How Segmentation Drives Use Cases for Supplier Marketing
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Supplier Segmentation: One Size Does Not Fit All
As Dr Epstein points out, “The way in which we work with our suppliers has to change.” Never has this statement been more true or more urgent. As the recent HICX Suppliers’ Perspective Survey revealed, 61% of suppliers said that they find it challenging to do their best work for their most important customer – and, if nothing changes, this number can only go up.
On the other hand, one key emerging differentiator of leading-edge enterprises is the increasing ability and desire to use more sophisticated supplier segmentation techniques for the purposes of supplier marketing – that is, the ability to share the most relevant and useful information with the right suppliers at the right time; to influence their behaviors through targeted messaging and offers; and to customize or personalize technology landscapes, user interfaces and processes so that it more closely matches a supplier’s expectations. One size does not fit all and different customers and products have different success requirements.
In this article, we discuss how segmentation can be applied to the growing number of use cases that are emerging in the Procurement function, with guidance on how the segments may be defined, how they can be used in the execution of initiatives and the wider benefits that result.
The growing remit of Procurement
The body of work that a procurement function is expected to undertake and the remit of the function has been steadily growing. There are a number of trends that have been driving this, which have been accelerated by recent macro-level developments and disruptions.
These include increased demands for reporting in areas such as sustainability, risk and compliance; and the need to improve relationships and foster better trust with suppliers, especially in light of increasing volatility.
All of these efforts rely upon a frictionless exchange of information between the enterprise and its entire base of suppliers. Therefore, supplier adoption of tools and securing ongoing engagement with suppliers is crucial, which is where supplier marketing, underpinned by segmentation, becomes key.
Supplier segmentation examples
Here are three major supplier segmentation examples/use cases that talk to the growing procurement function demands:
Use Case 1: Requirement to report on greenhouse gas emissions
Let’s start with a sustainability use case and an area that we are all having to become more and more familiar with – greenhouse gas (GHG) emissions reporting.
It’s little wonder that this topic is high on the agenda. The impact of supply chains on climate change (and the World Economic Forum’s view that reducing greenhouse gas emissions within them could be a game-changer) means there has been increasing scrutiny in this area and it is attracting more attention from those business executives committed to climate action.1
The Business Need
The US Environmental Protection Agency’s (EPA) report ‘Emerging Trends in Supply Chain Emissions,’ provides four reasons for managing and reducing GHG emissions2:
- to demonstrate their sustainability commitments and retain or enhance their brand’s reputation recognizing that supplier impacts extend to their overall environmental impacts
- to reduce costs
- to mitigate risk and pursue new opportunities
- to respond to downstream corporate customer, individual consumer and, increasingly, investor queries and demands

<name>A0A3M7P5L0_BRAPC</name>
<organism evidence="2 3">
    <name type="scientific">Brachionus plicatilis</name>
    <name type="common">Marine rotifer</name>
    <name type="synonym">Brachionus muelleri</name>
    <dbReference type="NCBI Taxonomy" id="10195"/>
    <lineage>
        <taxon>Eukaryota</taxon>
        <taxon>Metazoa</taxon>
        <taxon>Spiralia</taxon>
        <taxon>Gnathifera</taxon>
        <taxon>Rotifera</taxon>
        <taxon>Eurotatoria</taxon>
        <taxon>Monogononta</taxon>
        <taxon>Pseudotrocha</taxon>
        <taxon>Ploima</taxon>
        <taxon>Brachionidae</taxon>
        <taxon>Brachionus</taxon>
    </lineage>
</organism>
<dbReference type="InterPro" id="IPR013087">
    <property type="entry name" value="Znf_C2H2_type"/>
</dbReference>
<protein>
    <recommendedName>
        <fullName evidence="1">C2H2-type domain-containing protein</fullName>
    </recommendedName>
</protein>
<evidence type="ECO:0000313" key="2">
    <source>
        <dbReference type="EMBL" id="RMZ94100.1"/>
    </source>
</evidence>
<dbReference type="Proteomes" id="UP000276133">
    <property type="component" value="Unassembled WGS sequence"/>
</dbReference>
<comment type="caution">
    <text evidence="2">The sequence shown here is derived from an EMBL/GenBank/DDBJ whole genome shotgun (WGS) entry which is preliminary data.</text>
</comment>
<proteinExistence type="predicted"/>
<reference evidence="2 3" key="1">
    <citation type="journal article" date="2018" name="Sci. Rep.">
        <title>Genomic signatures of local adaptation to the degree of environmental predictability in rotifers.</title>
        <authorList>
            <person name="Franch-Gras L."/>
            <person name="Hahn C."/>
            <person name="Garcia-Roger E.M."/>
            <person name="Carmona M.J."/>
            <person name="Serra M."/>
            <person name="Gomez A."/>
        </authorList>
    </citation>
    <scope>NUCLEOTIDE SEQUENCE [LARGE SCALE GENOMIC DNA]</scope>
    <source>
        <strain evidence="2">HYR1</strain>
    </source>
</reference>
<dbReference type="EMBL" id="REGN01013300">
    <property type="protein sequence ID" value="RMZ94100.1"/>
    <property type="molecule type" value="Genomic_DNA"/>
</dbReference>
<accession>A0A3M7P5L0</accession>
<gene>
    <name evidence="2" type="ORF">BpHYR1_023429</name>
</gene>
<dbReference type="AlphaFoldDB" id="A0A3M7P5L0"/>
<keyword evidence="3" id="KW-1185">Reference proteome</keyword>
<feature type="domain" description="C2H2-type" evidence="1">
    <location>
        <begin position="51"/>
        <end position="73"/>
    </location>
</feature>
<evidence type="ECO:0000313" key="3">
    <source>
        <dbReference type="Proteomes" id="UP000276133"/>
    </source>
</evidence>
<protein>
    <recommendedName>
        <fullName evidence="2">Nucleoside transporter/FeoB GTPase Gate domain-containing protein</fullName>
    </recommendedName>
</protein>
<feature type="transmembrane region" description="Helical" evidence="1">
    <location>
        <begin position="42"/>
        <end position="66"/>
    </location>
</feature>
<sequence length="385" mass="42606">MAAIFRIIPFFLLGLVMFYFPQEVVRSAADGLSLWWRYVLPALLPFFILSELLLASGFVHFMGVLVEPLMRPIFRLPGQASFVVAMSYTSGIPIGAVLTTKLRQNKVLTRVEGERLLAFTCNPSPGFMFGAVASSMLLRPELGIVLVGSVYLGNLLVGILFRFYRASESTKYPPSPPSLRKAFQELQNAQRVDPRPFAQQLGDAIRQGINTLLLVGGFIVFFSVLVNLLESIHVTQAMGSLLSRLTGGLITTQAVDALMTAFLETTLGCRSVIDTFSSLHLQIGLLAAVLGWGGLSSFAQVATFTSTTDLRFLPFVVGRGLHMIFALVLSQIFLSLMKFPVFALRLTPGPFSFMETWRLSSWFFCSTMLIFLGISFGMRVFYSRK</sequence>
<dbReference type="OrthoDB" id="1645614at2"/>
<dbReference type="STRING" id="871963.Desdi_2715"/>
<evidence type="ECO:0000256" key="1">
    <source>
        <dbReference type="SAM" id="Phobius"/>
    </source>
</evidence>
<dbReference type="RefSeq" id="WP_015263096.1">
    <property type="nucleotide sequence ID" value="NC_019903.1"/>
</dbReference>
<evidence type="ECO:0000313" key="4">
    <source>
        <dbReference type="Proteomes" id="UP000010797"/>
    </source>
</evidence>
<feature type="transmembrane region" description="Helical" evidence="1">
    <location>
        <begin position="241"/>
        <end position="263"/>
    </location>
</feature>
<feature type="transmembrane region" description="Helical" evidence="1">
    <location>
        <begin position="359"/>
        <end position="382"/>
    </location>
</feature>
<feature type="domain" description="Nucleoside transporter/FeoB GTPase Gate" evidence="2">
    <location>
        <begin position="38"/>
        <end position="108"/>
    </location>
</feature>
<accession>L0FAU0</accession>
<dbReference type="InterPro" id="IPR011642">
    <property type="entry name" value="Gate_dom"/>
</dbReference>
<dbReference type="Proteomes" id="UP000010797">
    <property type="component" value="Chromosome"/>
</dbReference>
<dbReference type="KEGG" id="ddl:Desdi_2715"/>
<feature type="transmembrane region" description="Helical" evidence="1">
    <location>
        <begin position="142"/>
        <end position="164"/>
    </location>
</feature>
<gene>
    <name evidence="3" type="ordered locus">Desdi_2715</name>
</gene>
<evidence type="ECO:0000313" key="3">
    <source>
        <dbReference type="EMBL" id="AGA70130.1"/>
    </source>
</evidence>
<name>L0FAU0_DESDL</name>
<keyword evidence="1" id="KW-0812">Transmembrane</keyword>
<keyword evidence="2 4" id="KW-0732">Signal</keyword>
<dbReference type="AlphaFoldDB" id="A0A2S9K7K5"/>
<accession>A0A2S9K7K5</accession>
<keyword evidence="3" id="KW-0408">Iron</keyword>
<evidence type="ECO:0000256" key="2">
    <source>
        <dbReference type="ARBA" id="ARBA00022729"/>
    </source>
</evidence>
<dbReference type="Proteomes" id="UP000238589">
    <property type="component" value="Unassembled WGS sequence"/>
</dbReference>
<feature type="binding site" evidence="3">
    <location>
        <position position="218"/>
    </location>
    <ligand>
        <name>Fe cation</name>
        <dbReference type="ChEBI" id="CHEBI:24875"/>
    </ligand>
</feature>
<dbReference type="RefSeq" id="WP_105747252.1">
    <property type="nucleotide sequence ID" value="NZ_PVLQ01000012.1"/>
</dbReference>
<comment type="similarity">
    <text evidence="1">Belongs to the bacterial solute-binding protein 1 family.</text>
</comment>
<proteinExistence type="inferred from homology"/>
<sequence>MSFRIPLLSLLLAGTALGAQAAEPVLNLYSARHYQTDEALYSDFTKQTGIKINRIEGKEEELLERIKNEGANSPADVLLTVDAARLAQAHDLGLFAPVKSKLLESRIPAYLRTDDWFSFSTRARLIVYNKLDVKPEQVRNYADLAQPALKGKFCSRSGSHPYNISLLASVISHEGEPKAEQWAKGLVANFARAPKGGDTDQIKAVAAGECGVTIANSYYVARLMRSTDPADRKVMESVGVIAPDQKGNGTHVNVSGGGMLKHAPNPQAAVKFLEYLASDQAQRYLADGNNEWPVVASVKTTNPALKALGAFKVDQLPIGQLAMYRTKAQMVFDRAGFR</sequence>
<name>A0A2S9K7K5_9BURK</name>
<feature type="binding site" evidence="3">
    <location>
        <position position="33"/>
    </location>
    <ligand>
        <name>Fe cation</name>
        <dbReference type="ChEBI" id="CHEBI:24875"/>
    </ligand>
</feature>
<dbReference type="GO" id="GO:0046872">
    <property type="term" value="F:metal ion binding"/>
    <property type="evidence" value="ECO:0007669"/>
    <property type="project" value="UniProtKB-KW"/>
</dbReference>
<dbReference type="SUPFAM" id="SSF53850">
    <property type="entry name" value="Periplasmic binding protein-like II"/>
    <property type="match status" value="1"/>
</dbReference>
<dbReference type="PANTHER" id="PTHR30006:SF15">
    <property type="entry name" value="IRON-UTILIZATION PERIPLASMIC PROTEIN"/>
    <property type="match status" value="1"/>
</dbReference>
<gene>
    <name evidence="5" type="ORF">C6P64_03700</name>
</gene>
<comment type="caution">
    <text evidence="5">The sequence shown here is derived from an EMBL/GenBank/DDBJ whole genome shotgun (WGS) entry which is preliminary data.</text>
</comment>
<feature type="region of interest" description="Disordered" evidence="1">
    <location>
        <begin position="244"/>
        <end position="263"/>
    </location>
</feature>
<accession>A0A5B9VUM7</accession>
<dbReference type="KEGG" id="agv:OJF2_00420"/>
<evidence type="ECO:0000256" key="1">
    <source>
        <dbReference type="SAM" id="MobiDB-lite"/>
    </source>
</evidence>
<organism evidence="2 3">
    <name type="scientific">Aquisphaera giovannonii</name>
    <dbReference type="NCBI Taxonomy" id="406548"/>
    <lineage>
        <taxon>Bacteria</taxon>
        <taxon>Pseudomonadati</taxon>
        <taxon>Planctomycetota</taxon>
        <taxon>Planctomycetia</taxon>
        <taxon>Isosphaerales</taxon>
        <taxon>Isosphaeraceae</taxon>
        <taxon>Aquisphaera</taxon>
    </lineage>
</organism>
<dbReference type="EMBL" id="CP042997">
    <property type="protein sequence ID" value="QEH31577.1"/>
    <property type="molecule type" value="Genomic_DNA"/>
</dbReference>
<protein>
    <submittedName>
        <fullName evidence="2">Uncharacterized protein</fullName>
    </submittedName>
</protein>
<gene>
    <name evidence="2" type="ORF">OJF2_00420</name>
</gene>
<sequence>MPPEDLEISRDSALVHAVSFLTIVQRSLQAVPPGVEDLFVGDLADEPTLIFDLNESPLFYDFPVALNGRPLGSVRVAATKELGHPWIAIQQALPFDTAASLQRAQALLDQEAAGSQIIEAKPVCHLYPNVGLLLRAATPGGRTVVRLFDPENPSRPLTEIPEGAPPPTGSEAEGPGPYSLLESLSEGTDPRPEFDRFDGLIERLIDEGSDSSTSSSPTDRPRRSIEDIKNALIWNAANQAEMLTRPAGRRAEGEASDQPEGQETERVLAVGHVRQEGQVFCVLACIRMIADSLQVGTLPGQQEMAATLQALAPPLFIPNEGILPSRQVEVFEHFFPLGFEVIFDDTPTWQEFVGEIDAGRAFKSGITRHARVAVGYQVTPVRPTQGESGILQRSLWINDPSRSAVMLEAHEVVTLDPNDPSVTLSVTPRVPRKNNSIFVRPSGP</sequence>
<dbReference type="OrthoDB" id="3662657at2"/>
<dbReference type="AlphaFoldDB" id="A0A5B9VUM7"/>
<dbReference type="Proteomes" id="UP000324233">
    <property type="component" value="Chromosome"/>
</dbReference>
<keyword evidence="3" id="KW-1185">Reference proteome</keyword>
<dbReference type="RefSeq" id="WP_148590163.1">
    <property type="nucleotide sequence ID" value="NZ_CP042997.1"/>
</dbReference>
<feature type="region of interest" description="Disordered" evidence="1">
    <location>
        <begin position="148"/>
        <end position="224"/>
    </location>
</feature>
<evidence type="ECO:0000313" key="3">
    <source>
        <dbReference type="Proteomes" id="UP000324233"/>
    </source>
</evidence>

The role of segmentation
All of this means that collecting information from suppliers in order to report on this area has become a ‘must-do’ exercise. The onus has fallen on Procurement to facilitate this data collection process, which raises the question, for procurement professionals, of how to engage suppliers in order to obtain the information that is required.
The role of collaboration and partnership with suppliers is absolutely key.
As the EPA also advises, key criteria for success in obtaining the necessary information from suppliers will be keeping the questions as simple as possible and, most importantly, not asking questions that they themselves would have difficulty in answering.
However, the suppliers’ perspective is crucial here and shows why segmentation is so important. The ability to answer certain questions, for example, will vary according to the size of the supplier being asked. The EPA advice continues, “Smaller suppliers generally need more assistance than larger suppliers, as they have fewer resources and less in-house expertise.”
In the same way, therefore, that marketers tailor their messaging and content for different audiences, it is also abundantly clear here that questionnaires on GHG emissions cannot all be the same – and the approach cannot always be the same.
Unfortunately, the most common approach is simply to send the same questionnaire to all suppliers to meet the internal data request, but this will have a significant impact on the response rate due to differences between suppliers. Without segmentation, it is also difficult to plan: for example, how many suppliers will need either this extra time or extra support to fulfill the request?
At its simplest, a better approach is to have one tailored questionnaire for small size suppliers and one for large size suppliers. Each questionnaire can be more closely aligned to the abilities of the supplier to respond. Follow-up for each of the groups can be customized in order to offer a different level of support, or propose different timelines for the collection of responses, based on the level of resource on the supplier side.
Other reporting based use cases
There are numerous other initiatives that require input from suppliers to provide the information necessary for reporting purposes, and for which segmentation should play a role in a similar way.